When asked about it on my fifth birthday, I replied, "Five nyears old," proudly displaying all the digits on my right hand.
At five years old, I had wavy blond locks, with tender baby curls framing my face. My belly pooched like that of pregnant cat, a week overdue; so much so that my parents affectionately dubbed me, "Miss Tub."
And I promised to never, ever, ever, never leave them; to never, never, ever, ever get married and have children of my own. I pledged a solemn oath to live in their garage, work as an artist, and take care of them in their old age.
My daddy scooped that sweetness up with a ladle and drizzled it on his pancakes
Starting that day, he always called me, "A child of five nyears," even after I turned 15. Even now. On each consecutive birthday, he threatened to put bricks on my head to keep me, "Five nyears old forever." I always went along with it, happy to get the attention, but I never completely understood why he was hipped on that line.
Just like me, my 5 year-old daughter has blond ringlet curls forming spiraled springs on the edges of her hairline. She lisps through the space where two bottom teeth once lived. We fondly call her, "Miss Girl." And she has made me a sincere guarantee similar to the one I made my parents.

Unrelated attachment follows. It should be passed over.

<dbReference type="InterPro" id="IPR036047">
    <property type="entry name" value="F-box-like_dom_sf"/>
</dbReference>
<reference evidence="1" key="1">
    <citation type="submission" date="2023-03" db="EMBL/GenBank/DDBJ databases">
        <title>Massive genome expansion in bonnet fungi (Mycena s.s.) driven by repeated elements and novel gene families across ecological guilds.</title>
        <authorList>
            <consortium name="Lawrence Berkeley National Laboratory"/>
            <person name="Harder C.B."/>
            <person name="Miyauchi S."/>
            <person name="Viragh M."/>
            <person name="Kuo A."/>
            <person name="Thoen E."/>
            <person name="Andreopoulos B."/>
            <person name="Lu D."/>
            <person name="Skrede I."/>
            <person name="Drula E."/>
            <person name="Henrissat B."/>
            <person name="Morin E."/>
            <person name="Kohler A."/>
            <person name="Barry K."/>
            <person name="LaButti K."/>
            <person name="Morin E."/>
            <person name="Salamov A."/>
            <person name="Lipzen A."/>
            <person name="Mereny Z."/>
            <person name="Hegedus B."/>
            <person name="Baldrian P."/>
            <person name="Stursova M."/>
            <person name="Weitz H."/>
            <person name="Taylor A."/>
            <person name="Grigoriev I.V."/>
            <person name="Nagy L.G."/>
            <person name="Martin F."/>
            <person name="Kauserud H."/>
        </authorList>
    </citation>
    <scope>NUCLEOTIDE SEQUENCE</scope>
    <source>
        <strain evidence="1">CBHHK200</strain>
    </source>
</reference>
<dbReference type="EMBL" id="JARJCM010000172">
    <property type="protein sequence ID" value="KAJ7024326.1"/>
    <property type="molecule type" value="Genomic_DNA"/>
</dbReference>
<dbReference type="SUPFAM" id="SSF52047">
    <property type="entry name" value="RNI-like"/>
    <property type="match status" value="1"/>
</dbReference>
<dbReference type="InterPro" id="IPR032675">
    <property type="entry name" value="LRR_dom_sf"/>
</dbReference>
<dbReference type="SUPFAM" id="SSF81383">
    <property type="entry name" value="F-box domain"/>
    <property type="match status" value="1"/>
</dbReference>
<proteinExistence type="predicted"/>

"Do all girls have to get married," she asked.
"Of course not," I told her.
"Daddy says someday I will want to get married and leave y'all, but I won't."
"I'm not ever getting married or having babies or any of that stuff," she assured me.
"Well, what do you plan to do," I inquired.
"I want to grow up to be a princess, or I'll be a veterinarian and live here with you and daddy, in my same room, and go to the grocery store for you every week."
I wanted to yell, "Throw in the laundry, girl, and you gotta deal!" But I nodded contemplatively and said, "Okay. But I'll have to put bricks on your head."
While she crinkled her nose and pursed her lips in a defiant expression, I thanked my lucky eight-ball that, unlike a starving artist, a veterinarian might also have the means to support her aging parents.
Her plan, however, will never come to fruition. She'll doff her bricks when she discovers paths, all starting at our front door, that look too interesting to pass by without a peek.
Now I know why my daddy wanted me to remain a child of 5 nyears forever. It's a very special age in the life of a girl.
The Saturday before Mother's Day, my daughter turns 6. She and I stand at a turning point, where time firmly pushes us around the next corner.
Although I can't guess what the catty old gal has waiting for us, I do know what we leave behind. I will no longer purchase clothes sized with a T for toddler, but rather with an X for not a little kid any longer. She won't ever again hold up only one hand to show her age. And she will all but forget her ardent desire to dote upon her doddering ma and pa.
... Because five is a very special age.
But six, now six, is the first year of the rest of her life! The very beginning of something all new. And I just bet that six is a very extraordinary age, too.
Happy Birthday Miss Girl!